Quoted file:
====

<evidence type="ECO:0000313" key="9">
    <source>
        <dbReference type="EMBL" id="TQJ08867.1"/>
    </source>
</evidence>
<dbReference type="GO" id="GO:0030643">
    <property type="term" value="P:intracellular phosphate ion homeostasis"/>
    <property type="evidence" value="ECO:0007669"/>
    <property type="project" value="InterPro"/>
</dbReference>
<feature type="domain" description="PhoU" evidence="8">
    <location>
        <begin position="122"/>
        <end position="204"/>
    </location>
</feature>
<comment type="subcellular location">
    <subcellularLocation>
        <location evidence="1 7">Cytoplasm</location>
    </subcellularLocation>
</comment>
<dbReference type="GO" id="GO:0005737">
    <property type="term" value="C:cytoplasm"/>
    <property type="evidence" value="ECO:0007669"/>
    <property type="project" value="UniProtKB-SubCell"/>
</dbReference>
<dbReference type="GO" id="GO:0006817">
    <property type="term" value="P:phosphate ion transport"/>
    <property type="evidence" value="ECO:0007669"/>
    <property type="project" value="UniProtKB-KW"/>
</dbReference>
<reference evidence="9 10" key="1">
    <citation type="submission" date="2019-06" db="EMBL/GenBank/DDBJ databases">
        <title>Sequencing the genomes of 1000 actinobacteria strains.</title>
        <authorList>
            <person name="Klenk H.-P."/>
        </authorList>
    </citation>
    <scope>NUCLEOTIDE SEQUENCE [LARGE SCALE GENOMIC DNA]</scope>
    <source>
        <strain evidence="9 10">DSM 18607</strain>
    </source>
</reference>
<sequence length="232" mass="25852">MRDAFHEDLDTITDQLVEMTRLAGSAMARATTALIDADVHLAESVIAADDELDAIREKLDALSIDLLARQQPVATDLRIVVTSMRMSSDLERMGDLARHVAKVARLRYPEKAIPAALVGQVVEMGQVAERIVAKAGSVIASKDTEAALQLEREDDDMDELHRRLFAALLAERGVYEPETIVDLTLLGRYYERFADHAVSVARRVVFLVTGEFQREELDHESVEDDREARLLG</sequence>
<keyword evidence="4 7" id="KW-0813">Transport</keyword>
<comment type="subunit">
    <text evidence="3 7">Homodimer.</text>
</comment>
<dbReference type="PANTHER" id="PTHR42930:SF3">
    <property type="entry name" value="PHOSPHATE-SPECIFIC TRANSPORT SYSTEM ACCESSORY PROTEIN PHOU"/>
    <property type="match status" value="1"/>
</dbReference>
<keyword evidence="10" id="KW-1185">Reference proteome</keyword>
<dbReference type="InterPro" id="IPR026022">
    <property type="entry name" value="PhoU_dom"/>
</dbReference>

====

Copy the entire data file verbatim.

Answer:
<evidence type="ECO:0000313" key="9">
    <source>
        <dbReference type="EMBL" id="TQJ08867.1"/>
    </source>
</evidence>
<dbReference type="GO" id="GO:0030643">
    <property type="term" value="P:intracellular phosphate ion homeostasis"/>
    <property type="evidence" value="ECO:0007669"/>
    <property type="project" value="InterPro"/>
</dbReference>
<feature type="domain" description="PhoU" evidence="8">
    <location>
        <begin position="122"/>
        <end position="204"/>
    </location>
</feature>
<comment type="subcellular location">
    <subcellularLocation>
        <location evidence="1 7">Cytoplasm</location>
    </subcellularLocation>
</comment>
<dbReference type="GO" id="GO:0005737">
    <property type="term" value="C:cytoplasm"/>
    <property type="evidence" value="ECO:0007669"/>
    <property type="project" value="UniProtKB-SubCell"/>
</dbReference>
<dbReference type="GO" id="GO:0006817">
    <property type="term" value="P:phosphate ion transport"/>
    <property type="evidence" value="ECO:0007669"/>
    <property type="project" value="UniProtKB-KW"/>
</dbReference>
<reference evidence="9 10" key="1">
    <citation type="submission" date="2019-06" db="EMBL/GenBank/DDBJ databases">
        <title>Sequencing the genomes of 1000 actinobacteria strains.</title>
        <authorList>
            <person name="Klenk H.-P."/>
        </authorList>
    </citation>
    <scope>NUCLEOTIDE SEQUENCE [LARGE SCALE GENOMIC DNA]</scope>
    <source>
        <strain evidence="9 10">DSM 18607</strain>
    </source>
</reference>
<sequence length="232" mass="25852">MRDAFHEDLDTITDQLVEMTRLAGSAMARATTALIDADVHLAESVIAADDELDAIREKLDALSIDLLARQQPVATDLRIVVTSMRMSSDLERMGDLARHVAKVARLRYPEKAIPAALVGQVVEMGQVAERIVAKAGSVIASKDTEAALQLEREDDDMDELHRRLFAALLAERGVYEPETIVDLTLLGRYYERFADHAVSVARRVVFLVTGEFQREELDHESVEDDREARLLG</sequence>
<keyword evidence="4 7" id="KW-0813">Transport</keyword>
<comment type="subunit">
    <text evidence="3 7">Homodimer.</text>
</comment>
<dbReference type="PANTHER" id="PTHR42930:SF3">
    <property type="entry name" value="PHOSPHATE-SPECIFIC TRANSPORT SYSTEM ACCESSORY PROTEIN PHOU"/>
    <property type="match status" value="1"/>
</dbReference>
<keyword evidence="10" id="KW-1185">Reference proteome</keyword>
<dbReference type="InterPro" id="IPR026022">
    <property type="entry name" value="PhoU_dom"/>
</dbReference>